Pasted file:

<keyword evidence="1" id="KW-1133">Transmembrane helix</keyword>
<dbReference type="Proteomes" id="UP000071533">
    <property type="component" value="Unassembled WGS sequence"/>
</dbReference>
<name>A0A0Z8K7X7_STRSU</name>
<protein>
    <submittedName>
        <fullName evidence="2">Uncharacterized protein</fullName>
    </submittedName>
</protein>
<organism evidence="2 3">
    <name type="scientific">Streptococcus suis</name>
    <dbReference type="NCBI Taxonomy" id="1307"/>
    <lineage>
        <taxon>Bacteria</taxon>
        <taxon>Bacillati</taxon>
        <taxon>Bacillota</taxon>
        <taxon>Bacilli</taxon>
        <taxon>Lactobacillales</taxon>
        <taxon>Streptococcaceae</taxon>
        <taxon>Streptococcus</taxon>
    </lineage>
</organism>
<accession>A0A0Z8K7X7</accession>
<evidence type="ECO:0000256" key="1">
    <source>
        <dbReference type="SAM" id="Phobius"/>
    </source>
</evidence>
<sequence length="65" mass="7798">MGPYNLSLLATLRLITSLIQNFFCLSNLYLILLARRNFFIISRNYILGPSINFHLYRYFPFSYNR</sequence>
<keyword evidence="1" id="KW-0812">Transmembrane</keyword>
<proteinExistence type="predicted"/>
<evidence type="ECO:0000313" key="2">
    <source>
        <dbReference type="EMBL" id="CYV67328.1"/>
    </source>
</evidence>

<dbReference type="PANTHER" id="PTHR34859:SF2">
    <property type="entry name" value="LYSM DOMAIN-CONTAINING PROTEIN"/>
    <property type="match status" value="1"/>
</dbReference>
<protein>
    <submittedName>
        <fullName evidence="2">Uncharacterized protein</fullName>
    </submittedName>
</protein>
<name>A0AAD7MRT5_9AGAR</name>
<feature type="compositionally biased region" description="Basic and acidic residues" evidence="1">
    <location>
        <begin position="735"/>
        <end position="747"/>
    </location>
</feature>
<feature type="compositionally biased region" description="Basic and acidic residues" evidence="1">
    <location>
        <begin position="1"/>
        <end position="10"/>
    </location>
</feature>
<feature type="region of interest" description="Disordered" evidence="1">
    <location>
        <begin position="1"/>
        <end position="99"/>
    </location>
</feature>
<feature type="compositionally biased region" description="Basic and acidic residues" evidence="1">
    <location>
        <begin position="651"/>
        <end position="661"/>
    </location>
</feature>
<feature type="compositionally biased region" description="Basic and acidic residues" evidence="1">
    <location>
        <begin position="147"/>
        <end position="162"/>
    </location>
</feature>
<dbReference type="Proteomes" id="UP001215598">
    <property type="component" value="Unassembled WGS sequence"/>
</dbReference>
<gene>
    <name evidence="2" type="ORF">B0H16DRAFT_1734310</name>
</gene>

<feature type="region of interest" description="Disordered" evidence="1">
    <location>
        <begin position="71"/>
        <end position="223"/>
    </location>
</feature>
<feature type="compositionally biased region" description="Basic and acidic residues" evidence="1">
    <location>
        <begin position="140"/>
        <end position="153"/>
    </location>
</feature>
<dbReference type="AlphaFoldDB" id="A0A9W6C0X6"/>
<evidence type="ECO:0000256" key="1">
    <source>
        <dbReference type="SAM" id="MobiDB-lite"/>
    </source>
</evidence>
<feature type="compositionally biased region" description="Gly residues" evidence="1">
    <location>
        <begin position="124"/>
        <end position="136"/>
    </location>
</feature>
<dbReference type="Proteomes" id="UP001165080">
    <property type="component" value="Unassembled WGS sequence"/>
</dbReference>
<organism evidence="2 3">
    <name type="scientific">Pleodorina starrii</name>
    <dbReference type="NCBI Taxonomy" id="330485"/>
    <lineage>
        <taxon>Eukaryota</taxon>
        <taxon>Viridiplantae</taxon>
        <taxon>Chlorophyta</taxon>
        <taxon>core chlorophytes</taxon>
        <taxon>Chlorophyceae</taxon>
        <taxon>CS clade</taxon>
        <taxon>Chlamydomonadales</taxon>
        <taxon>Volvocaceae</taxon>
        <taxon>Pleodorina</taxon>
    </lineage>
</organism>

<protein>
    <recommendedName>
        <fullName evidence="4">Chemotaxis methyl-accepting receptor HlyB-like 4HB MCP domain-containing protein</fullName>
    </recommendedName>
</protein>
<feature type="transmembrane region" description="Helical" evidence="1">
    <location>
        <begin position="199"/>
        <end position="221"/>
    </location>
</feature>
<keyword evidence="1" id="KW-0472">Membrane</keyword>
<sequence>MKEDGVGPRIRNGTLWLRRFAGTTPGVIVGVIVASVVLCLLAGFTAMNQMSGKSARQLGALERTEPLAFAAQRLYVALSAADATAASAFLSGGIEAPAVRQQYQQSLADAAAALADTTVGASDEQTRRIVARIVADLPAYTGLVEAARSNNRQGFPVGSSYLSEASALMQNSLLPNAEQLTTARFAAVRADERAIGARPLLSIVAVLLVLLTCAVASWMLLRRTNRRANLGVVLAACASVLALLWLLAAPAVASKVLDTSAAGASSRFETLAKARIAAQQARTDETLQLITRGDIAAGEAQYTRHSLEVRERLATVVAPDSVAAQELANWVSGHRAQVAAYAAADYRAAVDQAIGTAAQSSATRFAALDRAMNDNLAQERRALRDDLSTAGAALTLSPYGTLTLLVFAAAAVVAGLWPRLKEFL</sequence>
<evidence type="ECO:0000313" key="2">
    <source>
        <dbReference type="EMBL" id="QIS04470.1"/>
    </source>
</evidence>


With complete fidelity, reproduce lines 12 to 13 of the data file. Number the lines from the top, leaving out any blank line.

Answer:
    <name type="scientific">Streptococcus suis</name>
    <dbReference type="NCBI Taxonomy" id="1307"/>